Cover: The Illustrated Book, from Harvard University PressCover: The Illustrated Book in E-DITION

The Illustrated Book

Available from De Gruyter »

Product Details

E-DITION

$65.00 • €60.00

ISBN 9780674436602

Publication Date: 01/01/1938

314 pages

95 illustrations

World

Related Subjects

Harvard University Press has partnered with De Gruyter to make available for sale worldwide virtually all in-copyright HUP books that had become unavailable since their original publication. The 2,800 titles in the “e-ditions” program can be purchased individually as PDF eBooks or as hardcover reprint (“print-on-demand”) editions via the “Available from De Gruyter” link above. They are also available to institutions in ten separate subject-area packages that reflect the entire spectrum of the Press’s catalog. More about the E-ditions Program »

A noted authority on the graphic arts here considers the whole field of book illustration, tracing the development of the art and emphasizing some basic principles by a consideration of outstanding illustrated books. It is designed to serve the average reader who wants a crisp summary as well as the student who needs a broad survey that will aid him to pursue the general subject or of some of its branches or bypaths in more detail. There is a wealth of illustrations, culled from masterpieces of the past four centuries.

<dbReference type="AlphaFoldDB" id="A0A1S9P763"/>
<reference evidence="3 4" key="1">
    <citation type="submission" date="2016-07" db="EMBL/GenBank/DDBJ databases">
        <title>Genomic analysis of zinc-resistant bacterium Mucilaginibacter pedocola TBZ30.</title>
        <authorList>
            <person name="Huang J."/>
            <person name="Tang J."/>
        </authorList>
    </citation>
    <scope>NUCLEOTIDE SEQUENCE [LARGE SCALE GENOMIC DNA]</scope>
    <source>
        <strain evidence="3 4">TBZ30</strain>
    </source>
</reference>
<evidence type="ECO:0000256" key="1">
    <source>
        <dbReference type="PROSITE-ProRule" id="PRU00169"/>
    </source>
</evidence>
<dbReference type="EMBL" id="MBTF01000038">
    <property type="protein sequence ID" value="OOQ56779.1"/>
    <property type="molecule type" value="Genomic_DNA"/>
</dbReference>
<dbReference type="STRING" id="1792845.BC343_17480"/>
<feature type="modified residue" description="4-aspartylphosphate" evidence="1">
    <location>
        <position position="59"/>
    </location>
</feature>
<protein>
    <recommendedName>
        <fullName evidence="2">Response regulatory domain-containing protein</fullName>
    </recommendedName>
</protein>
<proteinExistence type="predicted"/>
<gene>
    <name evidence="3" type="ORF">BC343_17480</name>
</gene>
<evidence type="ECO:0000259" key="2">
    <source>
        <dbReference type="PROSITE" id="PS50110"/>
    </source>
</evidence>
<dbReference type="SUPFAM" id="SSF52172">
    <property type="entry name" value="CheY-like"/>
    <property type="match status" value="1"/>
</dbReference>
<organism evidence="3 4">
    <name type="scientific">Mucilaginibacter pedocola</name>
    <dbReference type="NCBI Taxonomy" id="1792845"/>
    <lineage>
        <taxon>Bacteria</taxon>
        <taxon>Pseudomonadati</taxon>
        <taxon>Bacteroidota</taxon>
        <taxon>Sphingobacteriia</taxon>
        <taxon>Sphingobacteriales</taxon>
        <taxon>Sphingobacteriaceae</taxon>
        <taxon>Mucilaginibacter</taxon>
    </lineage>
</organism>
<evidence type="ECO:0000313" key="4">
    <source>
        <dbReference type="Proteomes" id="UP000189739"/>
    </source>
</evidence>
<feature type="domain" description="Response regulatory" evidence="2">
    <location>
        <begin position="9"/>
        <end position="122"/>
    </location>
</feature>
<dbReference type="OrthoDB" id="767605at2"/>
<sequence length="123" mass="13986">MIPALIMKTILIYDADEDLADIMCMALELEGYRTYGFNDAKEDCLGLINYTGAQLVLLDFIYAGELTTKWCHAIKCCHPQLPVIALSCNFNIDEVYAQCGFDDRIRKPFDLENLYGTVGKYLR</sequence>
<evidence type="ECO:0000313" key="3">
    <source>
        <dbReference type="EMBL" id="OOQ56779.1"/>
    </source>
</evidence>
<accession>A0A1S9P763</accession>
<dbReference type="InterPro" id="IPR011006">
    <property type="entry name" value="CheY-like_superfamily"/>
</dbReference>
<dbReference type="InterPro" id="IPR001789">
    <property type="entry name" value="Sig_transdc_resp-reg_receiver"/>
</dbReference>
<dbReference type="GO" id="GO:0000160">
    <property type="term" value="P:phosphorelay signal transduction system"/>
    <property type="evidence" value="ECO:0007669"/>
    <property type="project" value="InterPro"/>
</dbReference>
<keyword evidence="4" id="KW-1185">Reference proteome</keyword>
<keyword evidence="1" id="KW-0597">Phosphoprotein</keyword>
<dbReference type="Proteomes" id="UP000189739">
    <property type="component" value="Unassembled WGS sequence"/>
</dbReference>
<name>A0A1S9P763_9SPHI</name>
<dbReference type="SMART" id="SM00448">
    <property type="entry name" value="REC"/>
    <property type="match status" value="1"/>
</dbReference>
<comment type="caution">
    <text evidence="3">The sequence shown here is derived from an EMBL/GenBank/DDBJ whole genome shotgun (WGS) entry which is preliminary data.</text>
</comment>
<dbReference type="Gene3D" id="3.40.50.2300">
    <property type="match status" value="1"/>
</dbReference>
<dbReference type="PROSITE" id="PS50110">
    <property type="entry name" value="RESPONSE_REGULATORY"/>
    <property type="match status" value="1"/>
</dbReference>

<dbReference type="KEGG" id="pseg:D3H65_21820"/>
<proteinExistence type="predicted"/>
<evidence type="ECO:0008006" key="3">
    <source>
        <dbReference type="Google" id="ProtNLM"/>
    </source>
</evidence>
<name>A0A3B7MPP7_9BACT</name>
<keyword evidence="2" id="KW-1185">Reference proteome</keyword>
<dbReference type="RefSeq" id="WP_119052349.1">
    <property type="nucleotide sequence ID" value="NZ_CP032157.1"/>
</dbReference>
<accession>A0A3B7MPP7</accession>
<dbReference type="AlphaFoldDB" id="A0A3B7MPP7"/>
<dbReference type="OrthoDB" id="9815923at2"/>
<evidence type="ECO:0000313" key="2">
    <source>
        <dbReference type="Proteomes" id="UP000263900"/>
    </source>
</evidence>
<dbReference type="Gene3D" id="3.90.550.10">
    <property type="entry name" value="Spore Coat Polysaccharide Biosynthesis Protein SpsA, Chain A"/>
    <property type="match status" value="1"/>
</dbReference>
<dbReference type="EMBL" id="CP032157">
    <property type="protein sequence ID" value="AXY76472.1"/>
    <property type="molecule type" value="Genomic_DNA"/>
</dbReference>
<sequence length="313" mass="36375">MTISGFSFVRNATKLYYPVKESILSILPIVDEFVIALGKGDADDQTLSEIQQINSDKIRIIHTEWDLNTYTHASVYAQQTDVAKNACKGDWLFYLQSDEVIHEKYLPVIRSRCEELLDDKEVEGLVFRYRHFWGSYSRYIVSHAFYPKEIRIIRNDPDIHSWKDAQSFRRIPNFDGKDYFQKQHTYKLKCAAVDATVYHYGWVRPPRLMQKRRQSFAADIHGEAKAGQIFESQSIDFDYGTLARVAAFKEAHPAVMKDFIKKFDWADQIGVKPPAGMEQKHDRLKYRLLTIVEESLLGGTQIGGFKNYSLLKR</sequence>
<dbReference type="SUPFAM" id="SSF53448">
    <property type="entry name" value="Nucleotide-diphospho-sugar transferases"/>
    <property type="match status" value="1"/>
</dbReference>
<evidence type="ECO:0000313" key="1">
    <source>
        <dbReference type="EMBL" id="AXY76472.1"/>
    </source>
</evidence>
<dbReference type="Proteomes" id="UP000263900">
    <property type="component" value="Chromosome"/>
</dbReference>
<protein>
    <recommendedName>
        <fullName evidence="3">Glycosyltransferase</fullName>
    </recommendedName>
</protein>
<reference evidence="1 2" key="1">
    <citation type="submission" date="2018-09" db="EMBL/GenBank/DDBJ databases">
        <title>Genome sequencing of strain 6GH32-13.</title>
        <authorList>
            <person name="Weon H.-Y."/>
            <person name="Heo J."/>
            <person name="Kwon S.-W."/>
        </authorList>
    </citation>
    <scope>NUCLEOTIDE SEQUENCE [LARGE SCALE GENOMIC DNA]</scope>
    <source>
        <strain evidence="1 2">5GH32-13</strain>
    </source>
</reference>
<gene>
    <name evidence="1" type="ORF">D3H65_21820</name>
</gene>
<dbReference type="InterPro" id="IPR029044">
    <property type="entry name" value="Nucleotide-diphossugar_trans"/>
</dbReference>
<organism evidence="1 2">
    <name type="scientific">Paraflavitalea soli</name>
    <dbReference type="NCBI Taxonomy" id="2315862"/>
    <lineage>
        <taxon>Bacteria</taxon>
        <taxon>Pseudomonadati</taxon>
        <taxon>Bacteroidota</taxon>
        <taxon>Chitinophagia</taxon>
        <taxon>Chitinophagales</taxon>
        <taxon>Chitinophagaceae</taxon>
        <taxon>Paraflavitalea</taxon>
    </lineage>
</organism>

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Jacket: An Inquiry into Modes of Existence: An Anthropology of the Moderns, by Bruno Latour, translated by Catherine Porter, from Harvard University Press

Honoring Latour

In awarding Bruno Latour the 2021 Kyoto Prize for Arts and Philosophy, the Inamori Foundation said he has “revolutionized the conventional view of science” and “his philosophy re-examines ‘modernity’ based on the dualism of nature and society.” Below is an excerpt from An Inquiry into Modes of Existence: An Anthropology of the Moderns. For more than twenty years, scientific and technological controversies have proliferated in number and scope, eventually reaching the climate itself. Since geologists are beginning to use the term “Anthropocene” to designate the era of Earth’s history that follows the Holocene